Posted by Marcia Penner Freedman
The topic of animal testing for research continues to generate strongly felt responses from readers.
This post begins with a comment from Willa Bass of Coarsegold. Her statement is followed by an outline of several of the major pro- and con- animal testing arguments.
Here is what Willa had to say:
I find it difficult to follow the logic of those against the use of lab animals for medical, drug and other health research. I am not sure how such research would progress without them. Is there just a desire for a different set of rules? Or is it a desire to altogether stop such research?
I worked at the Jimmy Fund (Children’s Cancer Research Foundation) in Boston …in labs where rats and mice are routinely used to test chemotherapy drugs, and potential mutagenic compounds….the reason being their systems are close to the human system. Also spent time at Washington U in St. Louis when we did research on leukemia using mice. Is this thoughtless and cruel? Are you willing to let research go that has saved many human lives?
We did our best to be quick and efficient in any procedures, so animals were not caused undue suffering….but animals were killed to get results. None of us liked to do that, but the pervading understanding was that this was to save or at least help children.
PRO-ANIMAL TESTING ARGUMENT:
Virtually every medical therapy in use today – including drugs, vaccines, surgical techniques, devices such as pacemakers and joint prostheses, radiation therapy – owes its existence, at some level, to animal testing.
In the following article you can read details about the advances made in twenty-six areas of medical practice that came about due to animal testing.
ANTI-ANIMAL TESTING ARGUMENTS
The results can be dangerous:
Example 1: Thalidomide (a drug to treat morning sickness) does not cause birth defects when given to pregnant rats and mice, but in humans it caused an international epidemic of birth defects, including severe limb malformations, in the 1950s and 1960s.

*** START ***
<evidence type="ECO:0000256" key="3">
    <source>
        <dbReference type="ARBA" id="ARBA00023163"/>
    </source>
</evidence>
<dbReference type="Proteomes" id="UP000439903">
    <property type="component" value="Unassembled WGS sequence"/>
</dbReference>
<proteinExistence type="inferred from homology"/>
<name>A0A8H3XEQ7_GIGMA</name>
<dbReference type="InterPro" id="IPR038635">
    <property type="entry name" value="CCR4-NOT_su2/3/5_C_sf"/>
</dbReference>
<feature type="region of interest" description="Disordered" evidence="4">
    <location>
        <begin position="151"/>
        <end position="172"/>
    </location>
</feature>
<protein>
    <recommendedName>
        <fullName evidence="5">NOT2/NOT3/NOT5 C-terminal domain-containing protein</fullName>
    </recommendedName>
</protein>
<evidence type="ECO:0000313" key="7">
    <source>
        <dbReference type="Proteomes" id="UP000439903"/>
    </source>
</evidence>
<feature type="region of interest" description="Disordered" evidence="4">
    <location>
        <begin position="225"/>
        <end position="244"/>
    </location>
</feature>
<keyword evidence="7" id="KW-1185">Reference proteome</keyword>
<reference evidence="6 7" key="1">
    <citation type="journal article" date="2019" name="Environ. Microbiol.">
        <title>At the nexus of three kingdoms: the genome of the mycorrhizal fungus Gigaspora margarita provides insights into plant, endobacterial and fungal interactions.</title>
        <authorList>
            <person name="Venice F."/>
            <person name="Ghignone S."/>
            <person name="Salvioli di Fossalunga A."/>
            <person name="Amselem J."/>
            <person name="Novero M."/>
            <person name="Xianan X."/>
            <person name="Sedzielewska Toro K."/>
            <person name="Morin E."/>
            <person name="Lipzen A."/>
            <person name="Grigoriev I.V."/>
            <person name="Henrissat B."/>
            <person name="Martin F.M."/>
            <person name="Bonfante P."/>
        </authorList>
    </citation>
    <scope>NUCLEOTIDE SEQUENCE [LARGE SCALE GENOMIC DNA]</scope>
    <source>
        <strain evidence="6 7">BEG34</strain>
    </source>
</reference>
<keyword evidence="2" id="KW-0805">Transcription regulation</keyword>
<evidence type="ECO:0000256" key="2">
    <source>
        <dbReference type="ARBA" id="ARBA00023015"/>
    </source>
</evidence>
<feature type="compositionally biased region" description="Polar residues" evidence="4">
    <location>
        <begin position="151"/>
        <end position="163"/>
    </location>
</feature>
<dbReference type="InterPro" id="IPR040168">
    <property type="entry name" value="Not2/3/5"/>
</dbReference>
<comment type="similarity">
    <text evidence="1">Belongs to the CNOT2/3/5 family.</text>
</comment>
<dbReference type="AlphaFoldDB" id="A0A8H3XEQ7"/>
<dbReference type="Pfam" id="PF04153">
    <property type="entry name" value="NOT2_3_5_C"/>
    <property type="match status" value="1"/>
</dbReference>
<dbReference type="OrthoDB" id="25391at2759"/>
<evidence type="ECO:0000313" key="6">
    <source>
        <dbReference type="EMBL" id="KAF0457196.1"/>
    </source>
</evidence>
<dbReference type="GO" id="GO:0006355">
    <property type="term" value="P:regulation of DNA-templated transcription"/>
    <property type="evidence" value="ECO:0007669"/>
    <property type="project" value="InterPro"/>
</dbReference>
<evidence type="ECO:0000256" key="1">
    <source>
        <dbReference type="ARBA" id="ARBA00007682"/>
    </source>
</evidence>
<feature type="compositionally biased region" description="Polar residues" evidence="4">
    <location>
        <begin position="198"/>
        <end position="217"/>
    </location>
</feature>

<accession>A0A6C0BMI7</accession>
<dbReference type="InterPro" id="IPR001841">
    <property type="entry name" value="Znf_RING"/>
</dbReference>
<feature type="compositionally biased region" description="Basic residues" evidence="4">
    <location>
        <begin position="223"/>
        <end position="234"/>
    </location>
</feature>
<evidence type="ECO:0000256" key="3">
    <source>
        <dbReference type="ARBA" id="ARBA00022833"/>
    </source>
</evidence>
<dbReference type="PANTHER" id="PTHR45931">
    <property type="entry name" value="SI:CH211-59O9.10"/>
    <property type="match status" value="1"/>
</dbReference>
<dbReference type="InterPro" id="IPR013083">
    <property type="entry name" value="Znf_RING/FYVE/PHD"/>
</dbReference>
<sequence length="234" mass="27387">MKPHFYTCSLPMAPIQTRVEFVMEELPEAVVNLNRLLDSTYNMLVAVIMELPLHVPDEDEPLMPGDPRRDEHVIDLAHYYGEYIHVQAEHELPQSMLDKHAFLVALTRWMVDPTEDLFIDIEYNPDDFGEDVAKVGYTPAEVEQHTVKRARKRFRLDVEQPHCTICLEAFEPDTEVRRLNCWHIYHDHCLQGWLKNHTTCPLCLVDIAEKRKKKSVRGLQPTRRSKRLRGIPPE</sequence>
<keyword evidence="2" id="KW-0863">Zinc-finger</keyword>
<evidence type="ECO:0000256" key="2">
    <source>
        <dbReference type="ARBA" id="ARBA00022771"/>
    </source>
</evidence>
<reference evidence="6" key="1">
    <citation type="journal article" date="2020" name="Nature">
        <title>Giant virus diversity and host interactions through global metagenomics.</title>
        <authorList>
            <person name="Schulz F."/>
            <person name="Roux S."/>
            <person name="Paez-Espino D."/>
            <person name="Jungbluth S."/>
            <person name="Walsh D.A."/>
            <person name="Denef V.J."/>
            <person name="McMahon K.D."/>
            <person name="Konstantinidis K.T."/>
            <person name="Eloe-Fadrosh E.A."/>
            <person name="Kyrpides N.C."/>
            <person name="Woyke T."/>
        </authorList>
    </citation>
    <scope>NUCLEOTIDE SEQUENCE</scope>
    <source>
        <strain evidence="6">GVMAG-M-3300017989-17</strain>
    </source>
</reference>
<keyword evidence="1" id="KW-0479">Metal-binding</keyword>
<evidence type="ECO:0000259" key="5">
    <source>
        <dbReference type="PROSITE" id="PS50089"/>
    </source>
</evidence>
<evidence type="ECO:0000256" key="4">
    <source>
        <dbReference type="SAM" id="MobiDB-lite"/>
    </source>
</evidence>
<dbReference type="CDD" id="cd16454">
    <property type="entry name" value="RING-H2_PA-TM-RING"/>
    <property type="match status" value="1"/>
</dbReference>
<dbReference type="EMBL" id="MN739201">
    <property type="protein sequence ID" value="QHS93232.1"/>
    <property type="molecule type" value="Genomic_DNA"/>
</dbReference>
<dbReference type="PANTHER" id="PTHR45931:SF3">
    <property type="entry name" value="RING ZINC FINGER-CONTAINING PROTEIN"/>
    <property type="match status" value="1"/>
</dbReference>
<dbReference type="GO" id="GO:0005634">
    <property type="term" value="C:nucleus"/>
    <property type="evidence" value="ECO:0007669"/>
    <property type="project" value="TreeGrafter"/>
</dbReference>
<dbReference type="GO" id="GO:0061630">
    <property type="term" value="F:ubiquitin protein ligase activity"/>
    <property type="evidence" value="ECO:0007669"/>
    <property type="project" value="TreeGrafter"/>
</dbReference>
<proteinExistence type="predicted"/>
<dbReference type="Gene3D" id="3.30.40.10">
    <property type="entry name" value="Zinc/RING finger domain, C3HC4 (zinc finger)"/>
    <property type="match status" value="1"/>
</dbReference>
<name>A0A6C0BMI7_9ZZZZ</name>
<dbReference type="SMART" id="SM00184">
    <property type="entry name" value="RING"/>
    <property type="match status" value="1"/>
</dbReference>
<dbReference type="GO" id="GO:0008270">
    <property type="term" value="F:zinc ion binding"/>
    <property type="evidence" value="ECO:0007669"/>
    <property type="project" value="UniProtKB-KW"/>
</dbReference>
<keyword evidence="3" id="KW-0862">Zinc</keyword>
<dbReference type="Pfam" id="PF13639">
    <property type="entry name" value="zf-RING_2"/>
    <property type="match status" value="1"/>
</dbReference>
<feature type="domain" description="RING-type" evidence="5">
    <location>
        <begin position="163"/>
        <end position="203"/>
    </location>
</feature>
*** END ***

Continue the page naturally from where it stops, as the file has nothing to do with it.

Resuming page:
Example 2: TGN1412, a drug designed to treat leukaemia. Tested successfully in monkeys. Tested on six healthy young men in the first phase of clinical (human) trials in 2006, they immediately developed fever, vomiting and diarrhoea. Within hours, they were in an intensive care unit with multiple organ failure.
Example 3: Fialuridine, developed to treat people with hepatitis B, tested well in mice, rats, dogs, woodchucks and primates. Human trial in 1993 caused seven people to develop liver failure. Five died and the other two were saved through liver transplants.
The following is a list of anti-testing arguments from PETA (People for the Ethical Treatment of Animals):
1. More than 90 percent of basic science discoveries from experiments on animals fail to lead to human treatments.
2. Eighty-nine percent of animal studies could not be reproduced.
3. NIH admits that 95 percent of all drugs that are shown to be safe and effective in tests on animals fail in human trials because they don’t work or are dangerous.
4. Experiments on animals divert time and funding from better methods.
5. While there are several reasons why experimentation using animals can’t reliably predict human outcomes, the most significant issue is the vast physiological differences between species.
6. Compounding the problem, these experiments siphon economic and intellectual resources from research that is relevant to human disease and could lead to cures and treatments.
7. Reliable, economical non-animal methods are available for a wide variety of testing applications, including antibody production, skin irritation and sensitization, eye irritation, endocrine disruption, and tobacco product development and testing.
Recently PETA took out an ad which focuses on the economics of animal testing.